Based on the experiences of other appellate courts, the report largely dismisses concerns that video or increased audio coverage would have negative effects on argument behavior by Justices and advocates or on their personal privacy and security, yet it still includes these as potential concerns because the Court’s higher profile could magnify these effects beyond what has been observed in other appellate courts. Among possible negative consequences, the report emphasizes concerns that the media will use such coverage irresponsibly. However, what could mitigate concerns about distorted media coverage, the report notes, is coverage by the Court itself – for instance, if the Court were to record and broadcast oral arguments using its own equipment.

The GAO acknowledges that there are diverse views on these issues. For instance, on the question of public education – listed as a potential benefit of video and audio coverage – the Court’s public information officer (PIO), Kathleen Arberg, expressed concerns that such coverage could limit rather than enhance public education about the Court by over-emphasizing a small piece of the Court’s overall work on a case.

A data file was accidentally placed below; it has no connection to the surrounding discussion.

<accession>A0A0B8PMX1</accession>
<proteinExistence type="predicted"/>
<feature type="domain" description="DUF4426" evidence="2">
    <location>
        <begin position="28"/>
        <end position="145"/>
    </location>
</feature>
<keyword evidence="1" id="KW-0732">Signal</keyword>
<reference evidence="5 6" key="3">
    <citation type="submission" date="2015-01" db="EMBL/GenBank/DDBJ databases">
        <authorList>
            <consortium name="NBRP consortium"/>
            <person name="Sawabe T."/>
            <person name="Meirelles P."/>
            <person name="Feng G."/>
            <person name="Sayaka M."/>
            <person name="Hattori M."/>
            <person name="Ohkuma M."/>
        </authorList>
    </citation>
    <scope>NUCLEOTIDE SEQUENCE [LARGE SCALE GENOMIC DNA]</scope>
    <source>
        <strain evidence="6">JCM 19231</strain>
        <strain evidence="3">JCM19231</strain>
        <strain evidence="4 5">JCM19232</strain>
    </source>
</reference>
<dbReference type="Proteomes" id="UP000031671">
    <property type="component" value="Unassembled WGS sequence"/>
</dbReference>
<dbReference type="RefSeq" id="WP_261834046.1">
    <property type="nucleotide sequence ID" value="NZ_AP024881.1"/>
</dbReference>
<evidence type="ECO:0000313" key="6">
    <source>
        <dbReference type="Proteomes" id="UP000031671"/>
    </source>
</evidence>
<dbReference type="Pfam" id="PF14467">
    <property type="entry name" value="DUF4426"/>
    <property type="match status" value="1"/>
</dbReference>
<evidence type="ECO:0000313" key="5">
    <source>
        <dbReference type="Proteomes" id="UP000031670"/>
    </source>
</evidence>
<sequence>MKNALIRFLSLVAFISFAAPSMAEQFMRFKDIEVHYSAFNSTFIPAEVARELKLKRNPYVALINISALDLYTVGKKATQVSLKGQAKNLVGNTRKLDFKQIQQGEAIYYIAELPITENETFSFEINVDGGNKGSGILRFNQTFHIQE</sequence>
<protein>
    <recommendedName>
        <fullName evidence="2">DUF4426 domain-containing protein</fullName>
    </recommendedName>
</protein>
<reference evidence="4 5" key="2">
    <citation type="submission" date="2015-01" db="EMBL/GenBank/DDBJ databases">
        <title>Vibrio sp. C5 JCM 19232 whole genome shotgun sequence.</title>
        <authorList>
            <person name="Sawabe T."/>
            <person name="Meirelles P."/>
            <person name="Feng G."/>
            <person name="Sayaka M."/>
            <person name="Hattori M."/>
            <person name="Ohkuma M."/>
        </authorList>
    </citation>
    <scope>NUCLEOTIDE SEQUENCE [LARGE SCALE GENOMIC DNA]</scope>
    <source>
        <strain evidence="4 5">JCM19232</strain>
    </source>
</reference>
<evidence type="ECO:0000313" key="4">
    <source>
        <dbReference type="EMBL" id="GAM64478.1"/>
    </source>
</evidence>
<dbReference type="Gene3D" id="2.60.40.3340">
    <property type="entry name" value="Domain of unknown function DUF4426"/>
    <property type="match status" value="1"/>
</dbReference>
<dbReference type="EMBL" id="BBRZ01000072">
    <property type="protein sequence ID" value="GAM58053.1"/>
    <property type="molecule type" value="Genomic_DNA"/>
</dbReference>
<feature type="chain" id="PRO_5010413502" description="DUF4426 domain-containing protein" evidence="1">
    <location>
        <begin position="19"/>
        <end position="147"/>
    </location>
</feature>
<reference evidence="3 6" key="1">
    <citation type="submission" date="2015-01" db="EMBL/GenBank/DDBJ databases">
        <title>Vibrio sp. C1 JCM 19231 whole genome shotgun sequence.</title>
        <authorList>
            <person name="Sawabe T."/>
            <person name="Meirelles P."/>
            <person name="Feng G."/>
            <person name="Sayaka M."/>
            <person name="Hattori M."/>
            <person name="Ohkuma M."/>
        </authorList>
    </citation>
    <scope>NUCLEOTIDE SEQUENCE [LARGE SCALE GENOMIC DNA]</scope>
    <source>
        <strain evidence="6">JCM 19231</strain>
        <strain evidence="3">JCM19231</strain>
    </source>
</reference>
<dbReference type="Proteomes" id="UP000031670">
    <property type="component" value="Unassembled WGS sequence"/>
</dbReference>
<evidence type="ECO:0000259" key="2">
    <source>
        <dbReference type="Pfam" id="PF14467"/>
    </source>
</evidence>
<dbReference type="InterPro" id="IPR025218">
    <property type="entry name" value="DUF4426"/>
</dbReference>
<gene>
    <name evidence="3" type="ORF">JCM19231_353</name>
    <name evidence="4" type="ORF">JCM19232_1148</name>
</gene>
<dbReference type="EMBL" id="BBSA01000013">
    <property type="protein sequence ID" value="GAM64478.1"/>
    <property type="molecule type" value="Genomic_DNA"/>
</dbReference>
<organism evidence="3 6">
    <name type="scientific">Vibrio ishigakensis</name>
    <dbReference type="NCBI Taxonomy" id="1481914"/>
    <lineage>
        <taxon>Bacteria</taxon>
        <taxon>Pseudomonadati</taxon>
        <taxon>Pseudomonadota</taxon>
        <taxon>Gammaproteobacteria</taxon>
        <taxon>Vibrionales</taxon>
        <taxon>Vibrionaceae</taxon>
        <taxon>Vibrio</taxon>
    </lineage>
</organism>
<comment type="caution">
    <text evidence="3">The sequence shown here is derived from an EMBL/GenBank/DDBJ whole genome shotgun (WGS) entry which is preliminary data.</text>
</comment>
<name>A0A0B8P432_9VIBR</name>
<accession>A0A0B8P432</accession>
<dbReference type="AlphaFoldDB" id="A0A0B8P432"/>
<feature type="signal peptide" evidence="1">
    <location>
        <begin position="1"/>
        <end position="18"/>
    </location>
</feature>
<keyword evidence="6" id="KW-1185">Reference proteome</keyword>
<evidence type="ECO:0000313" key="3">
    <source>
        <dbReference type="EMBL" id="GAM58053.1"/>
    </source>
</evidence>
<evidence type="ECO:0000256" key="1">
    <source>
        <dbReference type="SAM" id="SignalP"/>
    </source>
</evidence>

Arberg’s statements generally strike a cautious tone. For instance, the report summarizes her comments as indicating that, “above all, the Justices are trustees of an institution that has functioned well and earned the public’s confidence. The Justices have expressed caution about introducing changes that could diminish the public’s respect for and create misconceptions about the Court.”